References on a resume could uplift your employment opportunity, but what if employers contact references to verify details? If employers can’t reach the person listed or if the person denies providing a reference, you’ll be in big trouble.
Here are some Good Things To Put On A Resume About Yourself to give a clear picture of yourself on a Resume.
What If You’ve Lied On A Resume But Got A Call For an Interview?
If you lied on your resume and got called in for an interview, you must consider telling the truth during the interview. This may appear frightening, but it is often the wisest action to avoid embarrassment later if the truth is revealed.
So, what should you do?
Assume you made a mistake while creating your resume and have realized it. Be open and honest about your mistake and admit it during the interview.
The employer could reject your application if you tell them you lied about your resume. Yet, it is always preferable to be truthful and frank than to risk being found out later.
If the employer declines your application, consider it a learning experience!
Another scenario could be that even if you tell the interviewer that you lied, they might overlook your mistake if you exhibit your abilities and skills during the interview.
How Common Is Lying On Resumes
Lying on resumes is a widespread phenomenon, and it has become so common that an applicant doesn’t even feel guilty when adding misinformation to their resume.
According to various surveys, between 31% to 85% of job applicants admit to lying about their resumes.
However, lying on resumes doesn’t bring any luck to applicants as employers can easily verify information through background checks, online searches, reference calls, or interviews.
And of those who were caught lying on their resumes, 65% were either not hired or fired by the employers.
Also Read, Some Most Important Resume Basics You’ll Need To Create Resumes That’ll Get You Hired.
What Should A Candidate Do Instead Of Lying To Resume
Lying on your resume may seem like a quick way to get an interview, but it can backfire in many ways. That’s why it’s better to take the time to equip yourself with the skills or qualifications you’re missing.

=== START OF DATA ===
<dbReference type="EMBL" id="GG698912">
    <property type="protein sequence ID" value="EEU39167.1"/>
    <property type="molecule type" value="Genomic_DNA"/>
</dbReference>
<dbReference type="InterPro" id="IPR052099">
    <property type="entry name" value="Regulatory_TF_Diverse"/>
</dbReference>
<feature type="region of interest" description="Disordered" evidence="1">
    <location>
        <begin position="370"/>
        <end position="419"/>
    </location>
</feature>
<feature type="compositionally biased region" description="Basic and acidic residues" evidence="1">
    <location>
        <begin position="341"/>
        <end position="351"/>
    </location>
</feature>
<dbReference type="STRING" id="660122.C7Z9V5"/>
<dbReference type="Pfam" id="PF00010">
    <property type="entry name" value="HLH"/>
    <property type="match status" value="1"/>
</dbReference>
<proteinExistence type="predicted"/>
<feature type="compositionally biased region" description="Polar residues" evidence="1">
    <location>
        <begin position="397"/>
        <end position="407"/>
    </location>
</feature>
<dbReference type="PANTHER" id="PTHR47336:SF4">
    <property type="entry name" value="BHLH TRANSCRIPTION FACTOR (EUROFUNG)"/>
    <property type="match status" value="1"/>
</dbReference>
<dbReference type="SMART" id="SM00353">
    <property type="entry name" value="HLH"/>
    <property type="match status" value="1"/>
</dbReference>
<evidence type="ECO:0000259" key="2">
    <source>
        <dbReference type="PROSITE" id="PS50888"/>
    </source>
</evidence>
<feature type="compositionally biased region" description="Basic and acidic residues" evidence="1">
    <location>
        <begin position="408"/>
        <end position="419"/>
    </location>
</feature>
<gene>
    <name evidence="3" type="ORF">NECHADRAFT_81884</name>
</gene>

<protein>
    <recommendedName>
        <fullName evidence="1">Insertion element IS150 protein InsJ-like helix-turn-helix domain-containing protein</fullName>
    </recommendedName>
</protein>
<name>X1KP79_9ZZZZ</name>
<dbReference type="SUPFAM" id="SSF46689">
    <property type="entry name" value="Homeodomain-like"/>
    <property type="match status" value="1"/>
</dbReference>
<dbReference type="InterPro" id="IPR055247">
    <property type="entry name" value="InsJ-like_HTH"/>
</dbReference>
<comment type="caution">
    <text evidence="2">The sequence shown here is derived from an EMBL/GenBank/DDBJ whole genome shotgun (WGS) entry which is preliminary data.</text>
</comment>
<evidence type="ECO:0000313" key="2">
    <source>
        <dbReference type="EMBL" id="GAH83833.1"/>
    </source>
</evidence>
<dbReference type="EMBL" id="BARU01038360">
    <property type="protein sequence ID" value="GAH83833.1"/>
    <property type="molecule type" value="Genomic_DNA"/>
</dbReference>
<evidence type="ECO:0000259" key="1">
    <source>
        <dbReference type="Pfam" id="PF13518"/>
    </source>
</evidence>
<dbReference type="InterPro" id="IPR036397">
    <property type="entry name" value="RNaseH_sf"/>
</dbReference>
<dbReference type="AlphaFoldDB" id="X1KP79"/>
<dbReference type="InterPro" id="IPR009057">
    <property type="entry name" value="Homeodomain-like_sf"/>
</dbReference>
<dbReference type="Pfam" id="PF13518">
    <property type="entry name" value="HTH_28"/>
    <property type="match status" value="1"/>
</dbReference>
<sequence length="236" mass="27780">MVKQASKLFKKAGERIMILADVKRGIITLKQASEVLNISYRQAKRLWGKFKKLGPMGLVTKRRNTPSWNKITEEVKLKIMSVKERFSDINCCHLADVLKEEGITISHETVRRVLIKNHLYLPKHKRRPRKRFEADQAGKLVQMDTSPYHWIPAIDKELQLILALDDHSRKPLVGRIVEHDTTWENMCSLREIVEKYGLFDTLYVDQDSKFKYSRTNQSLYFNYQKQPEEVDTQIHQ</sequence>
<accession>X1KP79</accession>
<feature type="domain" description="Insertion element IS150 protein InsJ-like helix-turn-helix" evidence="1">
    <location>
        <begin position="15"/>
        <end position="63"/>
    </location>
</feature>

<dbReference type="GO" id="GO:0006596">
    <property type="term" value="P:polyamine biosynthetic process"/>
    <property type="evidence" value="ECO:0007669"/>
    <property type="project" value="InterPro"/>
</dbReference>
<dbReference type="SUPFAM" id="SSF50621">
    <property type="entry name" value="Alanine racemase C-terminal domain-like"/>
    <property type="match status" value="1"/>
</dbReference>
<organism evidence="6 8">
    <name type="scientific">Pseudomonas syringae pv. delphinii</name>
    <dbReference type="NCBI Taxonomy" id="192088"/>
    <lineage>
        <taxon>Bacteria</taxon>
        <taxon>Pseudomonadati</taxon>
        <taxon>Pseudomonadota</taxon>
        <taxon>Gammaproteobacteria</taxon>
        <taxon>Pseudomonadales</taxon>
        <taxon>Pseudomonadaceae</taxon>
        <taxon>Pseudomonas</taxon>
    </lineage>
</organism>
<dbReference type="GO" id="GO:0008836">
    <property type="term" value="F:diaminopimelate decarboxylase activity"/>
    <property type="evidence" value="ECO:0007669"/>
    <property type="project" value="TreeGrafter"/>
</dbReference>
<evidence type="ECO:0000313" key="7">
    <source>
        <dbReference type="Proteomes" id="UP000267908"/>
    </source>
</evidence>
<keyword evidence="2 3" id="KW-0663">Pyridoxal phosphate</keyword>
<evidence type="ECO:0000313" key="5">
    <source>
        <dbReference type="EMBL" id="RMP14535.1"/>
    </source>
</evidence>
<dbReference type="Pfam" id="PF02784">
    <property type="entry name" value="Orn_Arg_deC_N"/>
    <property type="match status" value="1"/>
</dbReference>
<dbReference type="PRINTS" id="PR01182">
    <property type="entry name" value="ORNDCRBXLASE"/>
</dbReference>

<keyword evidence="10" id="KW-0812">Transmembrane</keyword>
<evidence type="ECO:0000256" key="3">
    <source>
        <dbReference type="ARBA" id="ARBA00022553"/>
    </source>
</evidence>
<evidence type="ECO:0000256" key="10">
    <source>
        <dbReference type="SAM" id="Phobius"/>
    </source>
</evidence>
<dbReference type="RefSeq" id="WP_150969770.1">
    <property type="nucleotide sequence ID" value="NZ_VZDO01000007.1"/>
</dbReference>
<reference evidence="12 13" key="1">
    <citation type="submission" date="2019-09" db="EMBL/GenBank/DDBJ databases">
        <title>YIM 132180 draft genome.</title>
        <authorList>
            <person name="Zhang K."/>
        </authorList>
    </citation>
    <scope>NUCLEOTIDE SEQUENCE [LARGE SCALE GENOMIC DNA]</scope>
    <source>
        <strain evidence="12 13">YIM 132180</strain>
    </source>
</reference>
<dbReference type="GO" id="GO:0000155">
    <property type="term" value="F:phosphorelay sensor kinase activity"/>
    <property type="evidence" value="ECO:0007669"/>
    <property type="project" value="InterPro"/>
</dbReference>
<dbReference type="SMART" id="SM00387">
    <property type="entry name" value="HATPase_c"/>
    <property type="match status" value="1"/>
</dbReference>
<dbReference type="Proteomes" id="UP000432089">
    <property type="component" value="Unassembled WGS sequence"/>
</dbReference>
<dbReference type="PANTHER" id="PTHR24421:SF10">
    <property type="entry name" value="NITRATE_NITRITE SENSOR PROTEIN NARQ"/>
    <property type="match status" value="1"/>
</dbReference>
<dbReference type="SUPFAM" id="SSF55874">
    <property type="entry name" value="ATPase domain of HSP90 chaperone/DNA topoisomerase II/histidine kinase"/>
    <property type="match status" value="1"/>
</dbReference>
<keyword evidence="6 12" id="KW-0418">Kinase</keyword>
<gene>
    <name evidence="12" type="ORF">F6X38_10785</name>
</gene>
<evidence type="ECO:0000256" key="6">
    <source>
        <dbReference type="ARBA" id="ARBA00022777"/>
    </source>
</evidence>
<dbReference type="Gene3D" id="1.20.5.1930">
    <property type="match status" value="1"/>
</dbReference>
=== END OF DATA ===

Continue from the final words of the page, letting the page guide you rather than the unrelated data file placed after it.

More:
There are many ways to prepare yourself for the skills or qualifications you need for your desired role. Some of them are:
- Taking online courses or certifications that are relevant to your industry or role
In this era, there’s no need to lie about certifications or educational qualifications because getting certified or educational credentials have become far easier as you can get them only within a short time!
- Volunteering, interning or working on projects that can showcase your abilities and experience.
Most job seekers lie about work experience because they say who’ll help you land your first job if you don’t have any prior experience? Well, rather than lying, you can get involved with volunteer activities, do an internship, or work on projects; these are also considered work experiences for freshers.
- Developing soft skills such as adaptability, communication, and emotional intelligence that employers value.
Why should you lie about skills when you can develop them within a few weeks (if you’re dedicated!)? Take the time to develop or generate new skills; you can take online or offline courses for skills development.
But the best way to develop skills is through doing voluntary work because, in volunteering, you’ll get real-time opportunities to apply your skills.